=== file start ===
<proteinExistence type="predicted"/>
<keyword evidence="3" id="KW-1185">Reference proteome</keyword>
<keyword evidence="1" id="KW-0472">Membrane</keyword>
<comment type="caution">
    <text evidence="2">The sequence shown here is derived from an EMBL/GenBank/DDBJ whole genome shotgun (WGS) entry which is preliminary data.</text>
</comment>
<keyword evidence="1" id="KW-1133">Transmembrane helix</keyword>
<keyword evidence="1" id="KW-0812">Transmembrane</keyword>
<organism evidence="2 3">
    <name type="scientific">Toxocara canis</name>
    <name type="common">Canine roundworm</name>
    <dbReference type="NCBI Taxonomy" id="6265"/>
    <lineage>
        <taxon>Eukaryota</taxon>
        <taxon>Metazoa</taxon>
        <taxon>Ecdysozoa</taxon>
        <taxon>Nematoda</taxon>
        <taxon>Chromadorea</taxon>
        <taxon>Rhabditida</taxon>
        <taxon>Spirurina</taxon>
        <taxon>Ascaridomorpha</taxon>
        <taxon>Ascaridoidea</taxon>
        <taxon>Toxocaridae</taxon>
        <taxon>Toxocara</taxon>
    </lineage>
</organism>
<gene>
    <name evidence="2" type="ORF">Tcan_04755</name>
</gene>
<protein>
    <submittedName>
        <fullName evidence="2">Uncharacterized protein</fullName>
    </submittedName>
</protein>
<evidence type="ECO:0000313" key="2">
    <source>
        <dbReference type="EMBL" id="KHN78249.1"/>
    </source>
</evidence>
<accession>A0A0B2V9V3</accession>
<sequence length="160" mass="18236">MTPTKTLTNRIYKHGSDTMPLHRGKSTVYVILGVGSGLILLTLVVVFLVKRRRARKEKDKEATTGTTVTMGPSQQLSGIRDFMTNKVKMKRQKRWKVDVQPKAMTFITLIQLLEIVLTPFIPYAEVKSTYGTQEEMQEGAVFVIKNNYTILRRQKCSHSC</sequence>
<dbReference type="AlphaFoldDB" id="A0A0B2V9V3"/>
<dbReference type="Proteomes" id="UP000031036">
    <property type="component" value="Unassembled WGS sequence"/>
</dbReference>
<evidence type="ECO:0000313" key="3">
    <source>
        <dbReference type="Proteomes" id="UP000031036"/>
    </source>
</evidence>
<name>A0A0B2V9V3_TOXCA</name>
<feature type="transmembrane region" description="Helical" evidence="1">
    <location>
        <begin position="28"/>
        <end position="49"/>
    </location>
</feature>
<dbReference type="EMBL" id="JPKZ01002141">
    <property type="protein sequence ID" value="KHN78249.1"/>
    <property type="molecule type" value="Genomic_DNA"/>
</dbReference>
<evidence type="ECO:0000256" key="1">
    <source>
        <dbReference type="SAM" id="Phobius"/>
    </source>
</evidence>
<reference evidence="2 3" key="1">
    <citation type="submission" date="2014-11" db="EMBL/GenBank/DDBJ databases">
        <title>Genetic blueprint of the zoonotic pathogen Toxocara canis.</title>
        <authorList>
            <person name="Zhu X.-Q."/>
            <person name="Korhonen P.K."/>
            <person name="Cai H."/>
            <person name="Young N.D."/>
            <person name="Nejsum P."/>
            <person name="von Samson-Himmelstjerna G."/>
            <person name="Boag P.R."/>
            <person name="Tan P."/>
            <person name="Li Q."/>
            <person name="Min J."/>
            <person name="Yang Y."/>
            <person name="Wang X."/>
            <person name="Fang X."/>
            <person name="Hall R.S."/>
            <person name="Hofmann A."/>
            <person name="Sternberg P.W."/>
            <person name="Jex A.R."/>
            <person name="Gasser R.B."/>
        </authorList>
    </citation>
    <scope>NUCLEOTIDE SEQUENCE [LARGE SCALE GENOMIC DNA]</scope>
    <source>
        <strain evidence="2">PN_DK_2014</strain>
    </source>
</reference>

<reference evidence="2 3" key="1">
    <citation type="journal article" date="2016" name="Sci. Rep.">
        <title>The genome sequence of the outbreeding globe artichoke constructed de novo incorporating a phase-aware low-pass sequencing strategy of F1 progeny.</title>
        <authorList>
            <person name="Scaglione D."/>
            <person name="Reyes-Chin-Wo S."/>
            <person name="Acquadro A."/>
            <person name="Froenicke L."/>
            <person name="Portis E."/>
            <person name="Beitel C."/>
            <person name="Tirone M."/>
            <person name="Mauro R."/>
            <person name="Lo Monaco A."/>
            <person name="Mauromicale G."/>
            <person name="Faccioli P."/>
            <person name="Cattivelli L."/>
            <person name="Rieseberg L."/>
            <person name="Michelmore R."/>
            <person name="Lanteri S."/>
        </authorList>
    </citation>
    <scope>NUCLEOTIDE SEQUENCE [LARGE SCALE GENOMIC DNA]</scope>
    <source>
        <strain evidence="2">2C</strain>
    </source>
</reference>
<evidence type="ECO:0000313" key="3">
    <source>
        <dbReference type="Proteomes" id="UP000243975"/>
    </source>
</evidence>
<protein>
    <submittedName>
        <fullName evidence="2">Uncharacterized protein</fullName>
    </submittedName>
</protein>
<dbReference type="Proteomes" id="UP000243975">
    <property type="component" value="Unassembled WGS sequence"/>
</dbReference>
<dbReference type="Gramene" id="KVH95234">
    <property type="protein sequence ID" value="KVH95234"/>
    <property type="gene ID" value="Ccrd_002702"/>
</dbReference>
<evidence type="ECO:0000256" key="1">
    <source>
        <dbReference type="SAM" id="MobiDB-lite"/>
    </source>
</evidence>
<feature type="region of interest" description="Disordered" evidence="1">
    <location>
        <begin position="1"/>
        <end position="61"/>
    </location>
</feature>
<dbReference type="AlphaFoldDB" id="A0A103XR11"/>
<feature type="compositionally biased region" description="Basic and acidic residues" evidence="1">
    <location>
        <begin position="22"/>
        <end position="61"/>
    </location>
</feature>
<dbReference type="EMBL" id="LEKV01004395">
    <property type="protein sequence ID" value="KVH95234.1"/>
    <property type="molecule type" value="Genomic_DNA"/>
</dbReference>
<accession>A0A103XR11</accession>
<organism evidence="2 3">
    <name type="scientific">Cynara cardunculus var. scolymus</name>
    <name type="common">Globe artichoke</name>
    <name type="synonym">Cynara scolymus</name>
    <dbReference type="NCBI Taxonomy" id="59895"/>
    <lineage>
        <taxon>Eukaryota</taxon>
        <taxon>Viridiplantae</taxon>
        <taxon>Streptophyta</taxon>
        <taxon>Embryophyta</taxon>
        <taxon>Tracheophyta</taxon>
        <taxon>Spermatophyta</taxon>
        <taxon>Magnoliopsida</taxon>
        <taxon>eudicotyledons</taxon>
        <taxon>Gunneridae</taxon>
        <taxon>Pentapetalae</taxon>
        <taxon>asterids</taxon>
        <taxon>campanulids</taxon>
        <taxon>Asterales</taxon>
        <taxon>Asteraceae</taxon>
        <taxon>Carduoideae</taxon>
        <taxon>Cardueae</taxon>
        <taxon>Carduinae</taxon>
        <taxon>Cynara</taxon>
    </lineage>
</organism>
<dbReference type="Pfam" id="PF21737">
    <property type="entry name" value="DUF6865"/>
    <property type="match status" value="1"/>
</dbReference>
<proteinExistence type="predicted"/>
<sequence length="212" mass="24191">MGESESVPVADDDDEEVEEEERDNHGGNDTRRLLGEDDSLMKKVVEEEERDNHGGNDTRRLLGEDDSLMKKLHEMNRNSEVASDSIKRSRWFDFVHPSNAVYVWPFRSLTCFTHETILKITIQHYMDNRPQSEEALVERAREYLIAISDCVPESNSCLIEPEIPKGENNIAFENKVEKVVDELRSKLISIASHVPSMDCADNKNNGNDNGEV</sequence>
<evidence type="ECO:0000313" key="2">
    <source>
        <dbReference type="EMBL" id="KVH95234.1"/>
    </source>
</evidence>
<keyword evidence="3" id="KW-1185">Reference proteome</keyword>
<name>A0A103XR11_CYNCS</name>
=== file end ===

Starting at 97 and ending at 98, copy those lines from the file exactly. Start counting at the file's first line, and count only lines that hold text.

    <citation type="journal article" date="2016" name="Sci. Rep.">
        <title>The genome sequence of the outbreeding globe artichoke constructed de novo incorporating a phase-aware low-pass sequencing strategy of F1 progeny.</title>